When it comes to walking with God and learning to grow spiritually, I believe keeping things simple is always best. We human beings seem to enjoy complicating matters. This usually leads to confusion and misunderstanding and none of us have time for that. I strongly believe time is short. We must be about our Father’s business of expanding the Kingdom, first in our own lives, and then in our spheres of influence.
We hear a lot of talk, stories, and testimonies these days of God’s Kingdom breaking in here on earth. People are getting saved, healed, and delivered of demons, and all of this is good! God can certainly use anyone, including a donkey, to accomplish His purposes (see Numbers 22:21-30). Yet He is waiting for mature sons and daughters that He can use most effectively. Even creation expectantly waits and longs for that reality (see Romans 8:19). We are told in Revelation 19:7-8 that the bride must make herself ready. God is always faithful to do His part, but we must do ours. We cannot do His part and He will not do our part.
One of the most sobering passages of Scripture to me is Matthew 7:21-23. Jesus describes people who call Him “Lord” and walk in signs and wonders (prophecy, deliverance, and miracles). He prefaces this description with, “Not everyone who says to Me, ‘Lord, Lord,’ will enter the kingdom of heaven, but only he who does the will of My Father who is in heaven” (v. 21). This statement begs the question — isn’t operating in spiritual gifts the will of the Father? These people He speaks of seem shocked by His statement as well. They reply, “Lord, Lord, did we not prophesy in Your name, and in Your name drive out demons and perform many miracles?” (v. 22). His response to them is, “I never knew you. Away from Me, you evildoers!” (v. 23). So what exactly is He getting at here?
In the verses immediately before, Jesus is speaking of how to discern false prophets. (Of course, this would also apply to false teachers, pastors, apostles, evangelists, etc.) He says that we will recognize them by their fruit. Many, even today, consider the “fruit” of one’s life or ministry to be that which is seen outwardly, like miracles, signs, and wonders, operating in spiritual gifts. I have seen and known many who flock to meetings and conferences to receive some kind of impartation, prophetic word, or other “touch from God” that will radically change their lives. Not all of this is bad, nor am I condemning their desires. I have done the same thing many times. However, so often, our flesh wants to take the easy way – have somebody lay hands on me and impart to me what they have in God – and it just doesn’t work that way. Spiritual growth is a process. God will, at times, use others to impart gifts to us, but we cannot neglect taking responsibility for our personal growth and relationship with Him.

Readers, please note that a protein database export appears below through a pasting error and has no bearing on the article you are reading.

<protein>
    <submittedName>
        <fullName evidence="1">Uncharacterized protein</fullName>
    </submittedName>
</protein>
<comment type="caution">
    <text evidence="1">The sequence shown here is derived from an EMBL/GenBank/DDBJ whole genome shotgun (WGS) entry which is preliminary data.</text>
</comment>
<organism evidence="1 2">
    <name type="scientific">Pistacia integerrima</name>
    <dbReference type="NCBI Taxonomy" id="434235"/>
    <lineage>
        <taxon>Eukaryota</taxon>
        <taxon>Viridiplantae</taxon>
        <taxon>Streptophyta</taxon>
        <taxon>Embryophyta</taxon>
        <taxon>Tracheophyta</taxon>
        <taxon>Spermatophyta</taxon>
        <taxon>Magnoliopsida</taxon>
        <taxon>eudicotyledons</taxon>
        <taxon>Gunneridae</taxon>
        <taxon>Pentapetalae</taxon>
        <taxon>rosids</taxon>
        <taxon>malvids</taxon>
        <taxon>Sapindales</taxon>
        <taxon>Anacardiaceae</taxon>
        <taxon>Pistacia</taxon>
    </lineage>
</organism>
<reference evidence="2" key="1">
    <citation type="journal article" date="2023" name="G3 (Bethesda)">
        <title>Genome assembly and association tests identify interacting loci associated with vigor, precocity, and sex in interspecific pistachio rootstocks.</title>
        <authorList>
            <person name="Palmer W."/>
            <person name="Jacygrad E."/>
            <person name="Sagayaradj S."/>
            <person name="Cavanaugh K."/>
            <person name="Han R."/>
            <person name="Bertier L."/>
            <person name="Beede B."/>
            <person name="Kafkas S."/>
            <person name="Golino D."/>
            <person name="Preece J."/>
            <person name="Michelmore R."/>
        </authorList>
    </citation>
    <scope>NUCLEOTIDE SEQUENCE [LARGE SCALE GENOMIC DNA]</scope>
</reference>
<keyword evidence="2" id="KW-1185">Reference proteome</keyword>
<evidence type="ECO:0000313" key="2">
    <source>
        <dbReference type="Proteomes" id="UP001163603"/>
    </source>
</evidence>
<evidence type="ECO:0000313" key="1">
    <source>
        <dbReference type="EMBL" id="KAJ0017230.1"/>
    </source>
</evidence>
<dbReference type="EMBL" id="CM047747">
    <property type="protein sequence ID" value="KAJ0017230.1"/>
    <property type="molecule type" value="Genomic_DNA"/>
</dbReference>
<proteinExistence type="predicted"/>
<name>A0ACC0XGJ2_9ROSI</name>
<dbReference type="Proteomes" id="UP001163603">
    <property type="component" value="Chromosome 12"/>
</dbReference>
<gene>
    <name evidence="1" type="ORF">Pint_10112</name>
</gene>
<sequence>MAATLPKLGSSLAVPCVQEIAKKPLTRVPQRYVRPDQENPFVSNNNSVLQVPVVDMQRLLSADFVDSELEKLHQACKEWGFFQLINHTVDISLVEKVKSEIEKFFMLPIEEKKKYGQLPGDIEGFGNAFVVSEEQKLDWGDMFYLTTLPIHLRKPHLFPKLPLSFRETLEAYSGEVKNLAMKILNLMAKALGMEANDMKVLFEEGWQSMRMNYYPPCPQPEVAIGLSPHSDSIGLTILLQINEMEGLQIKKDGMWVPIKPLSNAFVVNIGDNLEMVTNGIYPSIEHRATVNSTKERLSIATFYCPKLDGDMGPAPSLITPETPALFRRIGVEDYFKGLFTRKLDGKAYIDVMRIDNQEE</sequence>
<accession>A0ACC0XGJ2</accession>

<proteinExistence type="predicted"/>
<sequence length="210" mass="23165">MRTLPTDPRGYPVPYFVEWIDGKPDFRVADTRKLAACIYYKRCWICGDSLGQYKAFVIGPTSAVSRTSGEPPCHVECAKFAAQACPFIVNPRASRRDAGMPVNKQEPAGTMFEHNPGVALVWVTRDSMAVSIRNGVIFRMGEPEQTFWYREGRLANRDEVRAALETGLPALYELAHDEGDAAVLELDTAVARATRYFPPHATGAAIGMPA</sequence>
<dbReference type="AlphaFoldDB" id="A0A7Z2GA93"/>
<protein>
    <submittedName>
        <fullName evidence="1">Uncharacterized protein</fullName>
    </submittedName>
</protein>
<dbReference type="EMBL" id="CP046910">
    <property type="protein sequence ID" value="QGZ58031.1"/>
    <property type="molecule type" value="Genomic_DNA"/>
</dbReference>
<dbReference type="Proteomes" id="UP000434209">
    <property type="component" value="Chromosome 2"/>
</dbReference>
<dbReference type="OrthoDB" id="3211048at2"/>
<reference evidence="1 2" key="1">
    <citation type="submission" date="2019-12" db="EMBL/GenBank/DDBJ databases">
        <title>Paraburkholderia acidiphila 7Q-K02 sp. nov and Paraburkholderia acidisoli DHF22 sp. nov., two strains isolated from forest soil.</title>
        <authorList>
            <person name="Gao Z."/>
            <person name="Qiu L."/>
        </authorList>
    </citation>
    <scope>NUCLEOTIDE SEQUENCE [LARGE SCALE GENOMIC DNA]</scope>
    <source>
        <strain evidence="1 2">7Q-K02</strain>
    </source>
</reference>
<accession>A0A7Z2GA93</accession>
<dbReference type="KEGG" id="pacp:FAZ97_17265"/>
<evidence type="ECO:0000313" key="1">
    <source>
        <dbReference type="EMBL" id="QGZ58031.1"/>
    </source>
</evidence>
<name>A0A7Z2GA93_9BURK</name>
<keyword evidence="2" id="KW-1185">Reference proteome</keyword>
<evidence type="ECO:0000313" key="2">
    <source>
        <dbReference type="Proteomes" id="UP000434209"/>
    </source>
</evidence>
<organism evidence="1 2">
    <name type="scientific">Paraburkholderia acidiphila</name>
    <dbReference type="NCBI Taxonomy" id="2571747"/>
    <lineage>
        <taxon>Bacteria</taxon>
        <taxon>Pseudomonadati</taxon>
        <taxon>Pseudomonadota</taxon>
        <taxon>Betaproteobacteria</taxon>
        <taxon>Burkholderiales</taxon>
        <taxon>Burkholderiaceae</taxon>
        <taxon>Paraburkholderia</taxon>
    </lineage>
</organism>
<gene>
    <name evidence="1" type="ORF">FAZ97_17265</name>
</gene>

In verse 23, Jesus states, “I never knew you.” This word means: to come to know, understand, recognize, to understand completely. It implies the “knowing” of relationship. It is also used to convey the thought of connection or union, as between man and woman. In other words, it speaks of intimacy. Jesus is saying that intimacy with Him must come first. So what does this look like and what does it mean for us? We will look at that in next week’s post, stay tuned!